What is Emotional Intelligence?
Emotional Intelligence (EI), also known as Emotional Quotient (EQ), is the ability to manage one’s emotions and the emotions of others. The term emotional intelligence first appeared in a 1964 paper by Michael Beldoch and gained popularity in 1995 in a book written by science journalist Daniel Goleman. Today, emotional intelligence is widely discussed in scientific and business communities and compared rigorously to intelligence quotient (IQ). EQ is vital for business leaders, as this guide will argue.
Characteristics of Emotional Intelligence
In Goleman’s book, titled “Emotional Intelligence – Why It Can Matter More Than IQ,” published in 1995, a framework comprised of five elements is used to characterise EI.
The degree to which an individual can understand their own and others, emotions is the main component of emotional intelligence. Self-awareness involves the ability to recognise emotion and its effects.
The degree to which an individual can control their emotions and impulses. People who self-regulate can avoid allowing their negative feelings to lead to a long-term negative effect, i.e., not making impulsive, careless decisions and thinking before they act.
The degree to which an individual can motivate themselves and achieve their goals. Those motivated are achievement-driven, committed, optimistic, and take the initiative.
The degree to which an individual can identify with and understand the viewpoints and needs of others. An empathetic person often has a high level of emotional intelligence and can recognise those around them even when those feelings may not be readily apparent.
- Social skills
The degree to which an individual can communicate with others and build and maintain relationships.
The more individuals can manage each of these areas, the higher their emotional intelligence is.
The Importance of Emotional Intelligence
For business leaders, possessing a high EQ is essential to success. Let us revisit the five elements of a person’s emotional intelligence quotient (EQ) and their importance in characterising a successful leader.
Being self-aware means getting a clear picture of your strengths and weaknesses. Leaders understand their capabilities and can leverage their strengths while at the same time improving on their weaknesses.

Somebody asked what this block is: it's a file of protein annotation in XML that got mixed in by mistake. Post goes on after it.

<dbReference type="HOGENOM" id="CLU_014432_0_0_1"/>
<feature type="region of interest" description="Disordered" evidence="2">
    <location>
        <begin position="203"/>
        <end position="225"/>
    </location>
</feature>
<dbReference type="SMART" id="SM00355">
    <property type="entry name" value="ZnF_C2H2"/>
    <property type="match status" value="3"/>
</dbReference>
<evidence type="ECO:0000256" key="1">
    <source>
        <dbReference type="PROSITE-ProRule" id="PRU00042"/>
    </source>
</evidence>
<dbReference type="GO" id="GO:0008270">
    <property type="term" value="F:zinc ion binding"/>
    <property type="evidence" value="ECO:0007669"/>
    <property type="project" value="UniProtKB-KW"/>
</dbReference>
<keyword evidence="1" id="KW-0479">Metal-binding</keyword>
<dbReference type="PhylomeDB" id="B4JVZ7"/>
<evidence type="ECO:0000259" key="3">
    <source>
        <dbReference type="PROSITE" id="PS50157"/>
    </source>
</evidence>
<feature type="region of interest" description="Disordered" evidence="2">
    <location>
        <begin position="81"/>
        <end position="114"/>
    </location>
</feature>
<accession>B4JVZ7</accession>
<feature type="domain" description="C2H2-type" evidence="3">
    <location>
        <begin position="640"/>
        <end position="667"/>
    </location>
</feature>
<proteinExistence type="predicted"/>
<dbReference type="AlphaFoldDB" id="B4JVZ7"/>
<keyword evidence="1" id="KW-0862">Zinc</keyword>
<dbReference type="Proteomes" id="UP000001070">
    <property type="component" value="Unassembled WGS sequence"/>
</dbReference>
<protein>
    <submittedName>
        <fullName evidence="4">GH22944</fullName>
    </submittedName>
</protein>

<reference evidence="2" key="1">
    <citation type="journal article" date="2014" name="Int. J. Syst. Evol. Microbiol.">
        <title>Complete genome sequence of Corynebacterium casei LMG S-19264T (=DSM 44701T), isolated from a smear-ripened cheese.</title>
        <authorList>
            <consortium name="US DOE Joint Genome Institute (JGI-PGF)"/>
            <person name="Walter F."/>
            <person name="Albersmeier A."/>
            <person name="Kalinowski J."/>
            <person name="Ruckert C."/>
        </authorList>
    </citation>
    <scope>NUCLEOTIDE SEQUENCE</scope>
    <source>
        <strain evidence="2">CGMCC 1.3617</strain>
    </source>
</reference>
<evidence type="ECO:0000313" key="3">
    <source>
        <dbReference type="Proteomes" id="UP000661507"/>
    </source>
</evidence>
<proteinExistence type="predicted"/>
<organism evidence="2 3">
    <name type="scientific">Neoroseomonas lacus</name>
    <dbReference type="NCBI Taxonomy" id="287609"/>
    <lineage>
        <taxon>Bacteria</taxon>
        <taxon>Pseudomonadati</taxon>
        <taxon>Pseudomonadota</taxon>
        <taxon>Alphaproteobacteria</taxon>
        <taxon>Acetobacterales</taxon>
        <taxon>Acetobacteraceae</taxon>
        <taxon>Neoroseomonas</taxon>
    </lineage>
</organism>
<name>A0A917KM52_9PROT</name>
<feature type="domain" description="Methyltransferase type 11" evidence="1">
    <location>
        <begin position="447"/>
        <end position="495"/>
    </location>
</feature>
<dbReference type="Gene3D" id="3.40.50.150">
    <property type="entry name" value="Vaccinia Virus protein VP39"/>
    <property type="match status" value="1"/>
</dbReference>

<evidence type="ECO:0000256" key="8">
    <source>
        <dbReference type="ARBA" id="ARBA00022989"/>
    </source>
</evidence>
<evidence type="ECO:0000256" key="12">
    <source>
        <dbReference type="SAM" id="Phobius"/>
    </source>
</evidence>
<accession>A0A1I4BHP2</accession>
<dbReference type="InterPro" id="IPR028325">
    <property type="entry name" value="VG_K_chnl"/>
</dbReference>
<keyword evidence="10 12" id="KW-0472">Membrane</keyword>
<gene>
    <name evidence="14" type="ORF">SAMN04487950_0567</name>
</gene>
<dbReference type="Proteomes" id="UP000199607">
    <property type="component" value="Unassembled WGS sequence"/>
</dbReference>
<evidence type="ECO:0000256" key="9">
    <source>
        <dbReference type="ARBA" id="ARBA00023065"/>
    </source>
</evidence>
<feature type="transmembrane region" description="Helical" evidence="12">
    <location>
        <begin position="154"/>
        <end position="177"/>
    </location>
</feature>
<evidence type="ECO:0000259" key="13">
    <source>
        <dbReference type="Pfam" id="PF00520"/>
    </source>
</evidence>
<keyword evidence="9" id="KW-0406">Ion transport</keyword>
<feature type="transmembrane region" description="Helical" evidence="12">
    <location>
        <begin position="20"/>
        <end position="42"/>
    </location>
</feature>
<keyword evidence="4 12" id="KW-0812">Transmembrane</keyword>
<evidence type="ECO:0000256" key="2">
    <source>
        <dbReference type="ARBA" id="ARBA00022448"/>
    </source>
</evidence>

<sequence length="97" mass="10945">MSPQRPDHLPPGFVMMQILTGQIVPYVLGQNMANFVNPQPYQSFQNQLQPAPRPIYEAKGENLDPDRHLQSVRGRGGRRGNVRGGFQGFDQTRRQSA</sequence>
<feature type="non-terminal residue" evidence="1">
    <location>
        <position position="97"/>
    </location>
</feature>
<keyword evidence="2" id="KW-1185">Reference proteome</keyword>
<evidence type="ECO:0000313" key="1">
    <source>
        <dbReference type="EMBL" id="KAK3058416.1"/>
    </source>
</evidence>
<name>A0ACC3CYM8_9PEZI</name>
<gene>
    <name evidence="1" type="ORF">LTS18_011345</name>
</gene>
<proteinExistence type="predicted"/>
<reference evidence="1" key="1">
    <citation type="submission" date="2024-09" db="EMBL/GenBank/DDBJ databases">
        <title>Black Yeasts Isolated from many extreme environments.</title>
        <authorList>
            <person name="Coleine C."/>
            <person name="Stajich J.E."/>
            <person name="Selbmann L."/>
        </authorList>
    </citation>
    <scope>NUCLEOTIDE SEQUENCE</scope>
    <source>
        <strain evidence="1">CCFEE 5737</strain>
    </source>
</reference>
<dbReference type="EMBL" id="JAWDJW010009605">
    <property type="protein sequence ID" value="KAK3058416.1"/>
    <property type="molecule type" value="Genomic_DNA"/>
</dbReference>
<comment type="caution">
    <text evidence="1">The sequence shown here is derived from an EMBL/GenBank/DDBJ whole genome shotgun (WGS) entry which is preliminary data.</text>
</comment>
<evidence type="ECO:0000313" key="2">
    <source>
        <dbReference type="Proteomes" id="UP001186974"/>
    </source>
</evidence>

Leaders can regulate themselves effectively and control their emotions and impulses. For example, leaders do not make rash emotional decisions, verbally attack others, or compromise their values. Leaders hold themselves accountable, are calm, and understand their values.
Leaders are motivated and formulate a goal that they consistently work toward. They hold themselves to a high standard and take the initiative when needed.
Possessing empathy is crucial to the team or organisational management. Leaders take the time to develop and understand the people on their team. They recognise body language and feelings and can act accordingly in any situation.
- Social skills
Leaders communicate effectively and are good at identifying and resolving conflicts. Leaders inspire others by leading by example and praising others when earned.
From the list above, you can see that the elements are highly similar to essential leadership traits. Leaders must gain a sound understanding of their emotions and the impact of their actions on the people around them.
Emotional Intelligence vs Intelligence Quotient (EQ vs IQ)
Emotional intelligence quotient (EQ) and intelligence quotient (IQ) are often contrasted; which is more important? There are arguments for and against each side, but the consensus is that both are important.
Initially, IQ was viewed as the primary determinant of success. However, critics pointed out in the past that IQ did not guarantee success in life. Therefore, the concept of emotional quotient was introduced alongside IQ as a determinant of success. In fact, in the business world, many companies place mandatory emotional intelligence training and utilise emotional intelligence tests in the hiring process. Emotional intelligence is an essential quality for business leaders and managers.
Success results from many factors. It is important not to undermine IQ and EI as they play an essential role in influencing overall success.
Tests for Emotional Intelligence
Several tests can help an individual determine their level of emotional intelligence. The two most popular emotional intelligence tests are:
- Mayer-Salovey-Caruso Test
- Daniel Goleman Model Score
If you would like more articles on soft skills that you feel will help you in your exam preparation, leave a comment in the comments box.
Check out our course on: Emotional Intelligence